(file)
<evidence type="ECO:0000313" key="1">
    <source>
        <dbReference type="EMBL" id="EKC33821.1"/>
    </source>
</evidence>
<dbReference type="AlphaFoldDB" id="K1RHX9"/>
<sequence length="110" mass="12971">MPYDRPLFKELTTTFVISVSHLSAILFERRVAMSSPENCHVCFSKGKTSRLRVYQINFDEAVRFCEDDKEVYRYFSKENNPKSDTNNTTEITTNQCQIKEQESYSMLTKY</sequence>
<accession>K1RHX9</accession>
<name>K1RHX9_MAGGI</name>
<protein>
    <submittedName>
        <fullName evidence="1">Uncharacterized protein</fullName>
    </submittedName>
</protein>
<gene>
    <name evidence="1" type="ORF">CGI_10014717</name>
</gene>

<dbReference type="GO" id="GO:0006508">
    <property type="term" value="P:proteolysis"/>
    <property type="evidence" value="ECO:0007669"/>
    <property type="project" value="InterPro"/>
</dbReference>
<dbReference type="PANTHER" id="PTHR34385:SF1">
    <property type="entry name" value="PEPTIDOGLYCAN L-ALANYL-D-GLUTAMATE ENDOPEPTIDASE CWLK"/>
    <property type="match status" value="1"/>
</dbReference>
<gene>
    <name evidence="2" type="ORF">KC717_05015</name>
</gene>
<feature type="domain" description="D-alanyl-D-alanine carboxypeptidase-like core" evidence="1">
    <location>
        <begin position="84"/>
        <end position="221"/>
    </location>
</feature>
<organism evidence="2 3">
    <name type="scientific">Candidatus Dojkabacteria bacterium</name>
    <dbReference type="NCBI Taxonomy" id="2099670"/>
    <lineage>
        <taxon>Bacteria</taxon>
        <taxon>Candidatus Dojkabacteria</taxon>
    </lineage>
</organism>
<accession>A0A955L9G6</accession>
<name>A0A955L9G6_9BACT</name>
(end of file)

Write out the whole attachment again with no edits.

<evidence type="ECO:0000313" key="1">
    <source>
        <dbReference type="EMBL" id="EKC33821.1"/>
    </source>
</evidence>
<dbReference type="AlphaFoldDB" id="K1RHX9"/>
<sequence length="110" mass="12971">MPYDRPLFKELTTTFVISVSHLSAILFERRVAMSSPENCHVCFSKGKTSRLRVYQINFDEAVRFCEDDKEVYRYFSKENNPKSDTNNTTEITTNQCQIKEQESYSMLTKY</sequence>
<accession>K1RHX9</accession>
<name>K1RHX9_MAGGI</name>
<protein>
    <submittedName>
        <fullName evidence="1">Uncharacterized protein</fullName>
    </submittedName>
</protein>
<gene>
    <name evidence="1" type="ORF">CGI_10014717</name>
</gene>

<dbReference type="GO" id="GO:0006508">
    <property type="term" value="P:proteolysis"/>
    <property type="evidence" value="ECO:0007669"/>
    <property type="project" value="InterPro"/>
</dbReference>
<dbReference type="PANTHER" id="PTHR34385:SF1">
    <property type="entry name" value="PEPTIDOGLYCAN L-ALANYL-D-GLUTAMATE ENDOPEPTIDASE CWLK"/>
    <property type="match status" value="1"/>
</dbReference>
<gene>
    <name evidence="2" type="ORF">KC717_05015</name>
</gene>
<feature type="domain" description="D-alanyl-D-alanine carboxypeptidase-like core" evidence="1">
    <location>
        <begin position="84"/>
        <end position="221"/>
    </location>
</feature>
<organism evidence="2 3">
    <name type="scientific">Candidatus Dojkabacteria bacterium</name>
    <dbReference type="NCBI Taxonomy" id="2099670"/>
    <lineage>
        <taxon>Bacteria</taxon>
        <taxon>Candidatus Dojkabacteria</taxon>
    </lineage>
</organism>
<accession>A0A955L9G6</accession>
<name>A0A955L9G6_9BACT</name>